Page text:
peeks at the world through my lens

Posts tagged “Antoni Gaudí

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My blog “Post” for the day: Lamp Post in Barcelona

Lamp post, Barcelona, Spain, Modernista


Details of the Gaudi’s Nativity Facade on the Sagrada Familia Basilica

 

Nativity Facade

 

Details of the east facing Nativity Facade, Sagrada Familia Basilica, Barcelona, Spain

Constructed between 1894 and 1930, the Nativity façade was the first façade to be completed. Dedicated to the birth of Jesus, it is decorated with scenes reminiscent of elements of life. Characteristic of Gaudí’s naturalistic style, the sculptures are ornately arranged and decorated with scenes and images from nature, each a symbol in their own manner.


Antonio Gaudi’s Magnificent Baldachin and Crucifix

DSC_0144_HDR

 

Antonio Gaudi’s magnificent baldachin and crucifix hangs over the high altar in the Sagrada Família Basilica in Barcelona, Spain. 

Click  “The Most Uniquely Amazing Architectural Achievement in Europe is… ” and “Supervised by God’s Architect”  for more Gaudi.


Pipe Organ for Gaudi

Pipeorgan

 

Albert Blancafor’s pipe organ designed for Antoni Gaudi’s Sagrada Familia Basilica in Barcelona, Spain.


Modernista Flavor in Barcelona

Barcelona

ISO100 f/10 1/100 Nikkor 10-24 mm @15mm

Modernista Lamp Post designed by architect Pere Falqués for the city of Barcelona in 1906. Gaudí’s Casa Milá can be seen in the background. Image converted to B&W with Silver Efex Pro, touched up with Aperture, decreased noise with DFine 2.


Supervised by God’s Architect

f/3.5 ISO 100 Nikkor 10-24 @10mm

f/3.5 ISO 100 Nikkor 10-24 @10mm

God’s Architect, Antoni Gaudí, appears to have designed this window to allow him to look down from the heavens and offer divine inspiration to those constructing his masterpiece.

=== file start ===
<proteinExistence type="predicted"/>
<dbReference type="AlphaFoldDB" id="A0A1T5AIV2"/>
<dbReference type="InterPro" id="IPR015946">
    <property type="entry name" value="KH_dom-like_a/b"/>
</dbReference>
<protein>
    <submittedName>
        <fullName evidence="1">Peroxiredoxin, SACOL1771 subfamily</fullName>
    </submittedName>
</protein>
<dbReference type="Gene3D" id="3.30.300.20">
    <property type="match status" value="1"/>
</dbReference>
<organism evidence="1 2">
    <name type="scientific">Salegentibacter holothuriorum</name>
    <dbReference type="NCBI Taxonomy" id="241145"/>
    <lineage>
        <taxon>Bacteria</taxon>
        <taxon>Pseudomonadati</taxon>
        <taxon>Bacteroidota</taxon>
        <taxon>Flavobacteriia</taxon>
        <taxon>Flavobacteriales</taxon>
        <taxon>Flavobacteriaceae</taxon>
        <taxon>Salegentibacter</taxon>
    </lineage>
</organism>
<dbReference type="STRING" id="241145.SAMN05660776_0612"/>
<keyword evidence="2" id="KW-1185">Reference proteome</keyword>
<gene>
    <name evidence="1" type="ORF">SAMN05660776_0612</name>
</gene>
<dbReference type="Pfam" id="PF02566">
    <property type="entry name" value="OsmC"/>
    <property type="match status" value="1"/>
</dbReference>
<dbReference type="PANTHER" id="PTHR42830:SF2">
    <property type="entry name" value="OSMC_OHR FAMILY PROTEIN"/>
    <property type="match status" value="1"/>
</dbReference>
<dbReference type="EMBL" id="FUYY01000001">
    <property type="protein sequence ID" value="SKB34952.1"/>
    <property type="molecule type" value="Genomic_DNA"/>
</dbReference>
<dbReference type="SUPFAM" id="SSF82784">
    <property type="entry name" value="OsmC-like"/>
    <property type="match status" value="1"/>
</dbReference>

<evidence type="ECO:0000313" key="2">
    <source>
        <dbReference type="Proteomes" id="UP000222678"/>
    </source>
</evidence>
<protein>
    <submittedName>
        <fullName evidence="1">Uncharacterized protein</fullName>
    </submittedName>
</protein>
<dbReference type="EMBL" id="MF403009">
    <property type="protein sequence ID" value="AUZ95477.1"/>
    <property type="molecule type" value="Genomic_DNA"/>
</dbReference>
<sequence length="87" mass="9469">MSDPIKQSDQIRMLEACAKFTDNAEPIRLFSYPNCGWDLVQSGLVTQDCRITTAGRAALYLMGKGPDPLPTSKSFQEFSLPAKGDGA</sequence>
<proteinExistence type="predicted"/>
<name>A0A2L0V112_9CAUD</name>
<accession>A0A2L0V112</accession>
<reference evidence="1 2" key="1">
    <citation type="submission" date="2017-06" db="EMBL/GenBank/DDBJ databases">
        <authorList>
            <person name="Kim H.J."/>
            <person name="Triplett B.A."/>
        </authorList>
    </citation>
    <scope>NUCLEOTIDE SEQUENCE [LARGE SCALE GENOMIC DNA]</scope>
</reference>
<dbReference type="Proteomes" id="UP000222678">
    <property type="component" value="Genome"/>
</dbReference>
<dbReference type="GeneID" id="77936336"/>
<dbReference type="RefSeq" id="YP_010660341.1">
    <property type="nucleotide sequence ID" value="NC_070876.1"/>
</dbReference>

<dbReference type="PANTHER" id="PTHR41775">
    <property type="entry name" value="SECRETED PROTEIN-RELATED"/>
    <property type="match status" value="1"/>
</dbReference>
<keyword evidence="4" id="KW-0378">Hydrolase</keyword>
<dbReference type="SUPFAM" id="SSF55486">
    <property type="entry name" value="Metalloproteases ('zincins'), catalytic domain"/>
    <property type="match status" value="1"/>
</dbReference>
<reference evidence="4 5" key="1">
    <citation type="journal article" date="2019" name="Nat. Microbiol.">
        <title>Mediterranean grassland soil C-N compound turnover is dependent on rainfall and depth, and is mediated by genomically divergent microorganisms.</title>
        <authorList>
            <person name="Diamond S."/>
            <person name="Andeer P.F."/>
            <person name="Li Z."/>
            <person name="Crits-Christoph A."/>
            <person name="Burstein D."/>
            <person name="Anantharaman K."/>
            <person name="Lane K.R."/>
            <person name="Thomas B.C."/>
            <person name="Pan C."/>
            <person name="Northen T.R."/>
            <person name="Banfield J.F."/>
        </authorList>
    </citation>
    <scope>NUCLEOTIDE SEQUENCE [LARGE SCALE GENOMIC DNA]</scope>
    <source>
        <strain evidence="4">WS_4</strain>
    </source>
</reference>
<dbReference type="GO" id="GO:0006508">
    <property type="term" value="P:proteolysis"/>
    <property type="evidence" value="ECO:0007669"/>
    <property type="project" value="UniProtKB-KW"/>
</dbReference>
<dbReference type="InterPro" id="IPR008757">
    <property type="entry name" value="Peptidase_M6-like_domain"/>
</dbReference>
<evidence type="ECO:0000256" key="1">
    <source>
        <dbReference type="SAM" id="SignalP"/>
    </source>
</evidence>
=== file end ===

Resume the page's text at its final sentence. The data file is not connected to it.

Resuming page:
Young Gaudí was a well groomed man with a penchant for expensive suits, gourmet food, and the theater. As he grew older, he became increasingly more devoted to his profession and less concerned with grooming and the fine life. He ate more frugally, dressed in old, worn-out suits, and neglected his appearance to the point where people thought he was a street beggar.  In fact, on June 7th, 1926, Gaudí was taking his routine stroll to a local church when he was hit by a street car. People passing assumed from his appearance that he was homeless, and no authorities were contacted until it was too late. He later died after ultimately being transported by taxi to a local hospital.


The Most Uniquely Amazing Architectural Achievement in Europe is…

f3.5 iso 100  Nikkor 10-24 @10mm

f/3.5 ISO 100 Nikkor 10-24 @10mm

Gaudí’s Sagrada Família Basilica

Antoni Gaudi (1852-1926), known as God’s Architect, was a Catalan (Spanish) architect and a critical player in the Catalan Moderistá architectural movement. Considered the Great Master of Catalan Modernism, he is Barcelona’s most famous Moderista artist.

Gaudí’s masterpice is Barcelona’s still-uncompleted Sagrada Famíia Basilica (Basílica i Temple Expiatori de la Sagrada Família ), which he worked on from 1883 until his death in 1926. Describing Sagrada Família, art critic Rainer Zerbst said, “It is probably impossible to find a church building anything like it in the entire history of art” and called it, “The most extraordinary personal interpretation of Gothic architecture since the Middle Ages.”

Here is an HDR shot of the ceiling of the nave. Gaudi was inspired by the forms found in nature, as is evidenced in the columns seen here in the nave. They are designed to represent trees, with the upper portions dividing into branches as they form the vaults of the ceiling. The ceiling also contains numerous small windows which let light filter in like the canopy of a rain forest. The Sagrada Familia has been named a UNESCO World Heritage site. I consider this one of the most unique pieces of architecture that I have seen in all of Europe, and consider it a definite “must see”.